Specialists perform a groundbreaking procedure that combines robotic surgery and anesthesia -- and may turn out to be a game-changer.
Specialists at the McGill University Health Centre (MUHC) in Montreal, Canada, recently performed a groundbreaking robotic surgery and anesthesia that may transform the way procedures are done in the future.
The DaVinci surgical robot, which debuted this summer, and the anesthesia robot—nicknamed McSleepy—which has been in use since 2008, combined to perform the first all-robotic surgery on a prostatectomy patient at the Montreal General Hospital.
The collaboration “seemed an obvious fit,” said Thomas M. Hemmerling, MD, of McGill University and MUHC’s department of anesthesia, in a statement. “Robots in medicine can provide health care of higher safety and precision, thus ultimately improving outcomes.”
The DaVinci, added Armen Aprikian, MD, MUHC urologist in chief and director of the MUHC Cancer Care Mission, “allows us to work from a workstation operating surgical instruments with delicate movements of our fingers with a precision that cannot be provided by humans alone.” Aprikian and his team of surgeons operate the robotic arms from a dedicated workstation via video control with 3D HD image quality.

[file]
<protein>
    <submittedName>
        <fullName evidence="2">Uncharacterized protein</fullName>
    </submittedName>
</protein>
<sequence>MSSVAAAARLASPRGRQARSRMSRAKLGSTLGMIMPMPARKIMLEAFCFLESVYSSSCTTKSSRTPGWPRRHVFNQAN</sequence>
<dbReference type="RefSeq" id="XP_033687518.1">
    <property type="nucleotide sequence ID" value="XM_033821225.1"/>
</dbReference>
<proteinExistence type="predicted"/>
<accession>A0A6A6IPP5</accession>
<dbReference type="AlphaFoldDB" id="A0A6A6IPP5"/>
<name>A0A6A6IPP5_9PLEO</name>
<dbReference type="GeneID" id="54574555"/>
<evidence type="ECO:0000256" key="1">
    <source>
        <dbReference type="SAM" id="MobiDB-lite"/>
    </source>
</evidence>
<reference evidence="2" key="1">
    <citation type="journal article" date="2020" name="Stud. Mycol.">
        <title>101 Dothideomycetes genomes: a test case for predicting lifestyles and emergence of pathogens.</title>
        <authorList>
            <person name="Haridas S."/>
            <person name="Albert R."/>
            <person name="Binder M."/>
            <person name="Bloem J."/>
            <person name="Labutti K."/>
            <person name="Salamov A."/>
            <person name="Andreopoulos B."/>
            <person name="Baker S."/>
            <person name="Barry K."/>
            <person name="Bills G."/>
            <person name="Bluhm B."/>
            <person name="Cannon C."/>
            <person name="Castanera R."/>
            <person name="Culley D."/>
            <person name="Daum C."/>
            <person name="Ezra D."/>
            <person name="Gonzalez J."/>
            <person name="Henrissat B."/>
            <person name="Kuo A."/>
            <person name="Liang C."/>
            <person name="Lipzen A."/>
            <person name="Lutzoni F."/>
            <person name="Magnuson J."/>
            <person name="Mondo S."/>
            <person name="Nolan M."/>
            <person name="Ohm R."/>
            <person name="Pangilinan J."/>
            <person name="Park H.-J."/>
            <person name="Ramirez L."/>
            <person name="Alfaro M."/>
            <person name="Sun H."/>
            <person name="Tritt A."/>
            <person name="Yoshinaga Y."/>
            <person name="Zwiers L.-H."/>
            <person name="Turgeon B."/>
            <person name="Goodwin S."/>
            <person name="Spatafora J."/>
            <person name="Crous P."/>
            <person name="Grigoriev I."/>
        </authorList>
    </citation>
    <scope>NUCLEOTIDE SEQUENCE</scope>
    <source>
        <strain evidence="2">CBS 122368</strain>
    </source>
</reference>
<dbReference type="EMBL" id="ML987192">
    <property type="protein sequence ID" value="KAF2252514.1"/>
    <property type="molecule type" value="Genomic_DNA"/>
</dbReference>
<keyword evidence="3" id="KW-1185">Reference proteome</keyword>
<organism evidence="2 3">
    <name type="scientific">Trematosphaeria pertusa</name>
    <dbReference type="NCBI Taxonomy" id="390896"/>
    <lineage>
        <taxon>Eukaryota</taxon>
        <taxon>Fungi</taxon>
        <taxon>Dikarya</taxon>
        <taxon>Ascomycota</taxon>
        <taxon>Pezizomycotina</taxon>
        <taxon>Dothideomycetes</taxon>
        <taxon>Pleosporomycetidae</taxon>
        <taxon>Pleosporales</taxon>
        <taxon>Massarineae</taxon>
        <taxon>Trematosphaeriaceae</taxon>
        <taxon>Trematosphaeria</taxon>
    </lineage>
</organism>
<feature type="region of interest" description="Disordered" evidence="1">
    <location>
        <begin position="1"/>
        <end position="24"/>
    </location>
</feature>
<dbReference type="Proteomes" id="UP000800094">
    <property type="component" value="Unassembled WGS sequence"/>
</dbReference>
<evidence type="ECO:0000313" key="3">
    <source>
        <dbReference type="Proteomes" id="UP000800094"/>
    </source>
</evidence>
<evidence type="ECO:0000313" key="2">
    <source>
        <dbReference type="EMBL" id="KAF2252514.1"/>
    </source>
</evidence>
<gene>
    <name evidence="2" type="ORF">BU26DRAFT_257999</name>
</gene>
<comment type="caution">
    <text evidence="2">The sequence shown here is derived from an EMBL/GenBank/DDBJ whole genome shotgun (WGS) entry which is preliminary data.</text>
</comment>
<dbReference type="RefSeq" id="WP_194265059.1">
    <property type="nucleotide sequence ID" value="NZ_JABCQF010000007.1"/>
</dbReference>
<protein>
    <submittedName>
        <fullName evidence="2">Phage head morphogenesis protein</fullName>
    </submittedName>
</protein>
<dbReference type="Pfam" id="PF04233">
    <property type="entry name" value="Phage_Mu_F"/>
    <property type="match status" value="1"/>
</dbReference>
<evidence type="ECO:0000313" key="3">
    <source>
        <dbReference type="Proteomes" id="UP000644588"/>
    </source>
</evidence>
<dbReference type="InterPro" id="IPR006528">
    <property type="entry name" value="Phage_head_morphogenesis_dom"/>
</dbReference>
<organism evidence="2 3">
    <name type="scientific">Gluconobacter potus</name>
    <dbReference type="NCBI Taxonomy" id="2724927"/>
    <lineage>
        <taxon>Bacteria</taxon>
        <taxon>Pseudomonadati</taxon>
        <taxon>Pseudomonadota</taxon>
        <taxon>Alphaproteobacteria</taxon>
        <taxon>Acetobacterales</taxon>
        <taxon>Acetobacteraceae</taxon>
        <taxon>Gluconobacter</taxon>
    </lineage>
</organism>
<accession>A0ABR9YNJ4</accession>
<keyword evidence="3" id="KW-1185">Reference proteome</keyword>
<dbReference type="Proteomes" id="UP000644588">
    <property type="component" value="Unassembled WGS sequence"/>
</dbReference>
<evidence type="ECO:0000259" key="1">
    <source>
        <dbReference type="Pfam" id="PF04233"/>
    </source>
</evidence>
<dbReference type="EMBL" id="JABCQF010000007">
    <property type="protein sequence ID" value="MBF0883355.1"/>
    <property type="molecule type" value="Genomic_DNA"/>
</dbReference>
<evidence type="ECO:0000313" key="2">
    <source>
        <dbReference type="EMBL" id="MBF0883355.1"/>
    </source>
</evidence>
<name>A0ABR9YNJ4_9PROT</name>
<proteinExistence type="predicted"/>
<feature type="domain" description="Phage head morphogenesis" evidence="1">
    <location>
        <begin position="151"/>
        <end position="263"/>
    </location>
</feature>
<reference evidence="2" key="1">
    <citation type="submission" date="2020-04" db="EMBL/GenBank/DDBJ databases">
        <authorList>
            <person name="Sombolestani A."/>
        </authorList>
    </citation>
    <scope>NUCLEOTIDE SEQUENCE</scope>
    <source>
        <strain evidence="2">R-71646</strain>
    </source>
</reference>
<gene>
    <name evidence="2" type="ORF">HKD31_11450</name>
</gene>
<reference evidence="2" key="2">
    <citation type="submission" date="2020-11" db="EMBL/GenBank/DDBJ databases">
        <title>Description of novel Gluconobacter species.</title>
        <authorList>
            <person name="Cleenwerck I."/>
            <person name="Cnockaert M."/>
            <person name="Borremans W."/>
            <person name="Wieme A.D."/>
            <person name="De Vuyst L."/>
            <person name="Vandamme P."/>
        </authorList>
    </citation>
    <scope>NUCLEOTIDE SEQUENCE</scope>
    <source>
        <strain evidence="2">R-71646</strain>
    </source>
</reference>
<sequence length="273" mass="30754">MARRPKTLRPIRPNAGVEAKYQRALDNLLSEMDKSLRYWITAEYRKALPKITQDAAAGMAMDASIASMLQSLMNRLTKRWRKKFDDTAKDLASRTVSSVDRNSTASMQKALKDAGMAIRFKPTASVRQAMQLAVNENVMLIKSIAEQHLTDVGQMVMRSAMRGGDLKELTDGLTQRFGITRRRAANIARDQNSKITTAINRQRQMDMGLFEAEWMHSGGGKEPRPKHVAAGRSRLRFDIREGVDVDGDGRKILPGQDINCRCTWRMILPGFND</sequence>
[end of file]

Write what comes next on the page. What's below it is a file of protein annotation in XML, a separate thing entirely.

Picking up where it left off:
“Providing anesthesia for robotic prostatectomy can be challenging because of the specific patient positioning and the high degree of muscle relaxation necessary to maintain perfect conditions for the surgical team,” said Hemmerling. “Automated anesthesia delivery via McSleepy guarantees the same high quality of care every time it is used, independent from the subjective level of expertise. It can be configured exactly to the specific needs of different surgeries, such as robotic surgery.”
Although “there is still some work needed to perfect the all robotic approach—from technical aspects to space requirements for the robots,” he noted, “Whereas robots have been used in surgery for quite some time, anesthesia has finally caught up. Robots will not replace doctors but help them to perform to the highest standards.”
Combining both robots, the specialists at the MUHC can deliver “modern and accurate patient care.” The researchers will use the results of this project to test all robotic surgery and anesthesia in a larger scale of patients and various types of surgery. ”This should allow for faster, safer and more precise surgery for our patients” said Aprikian.
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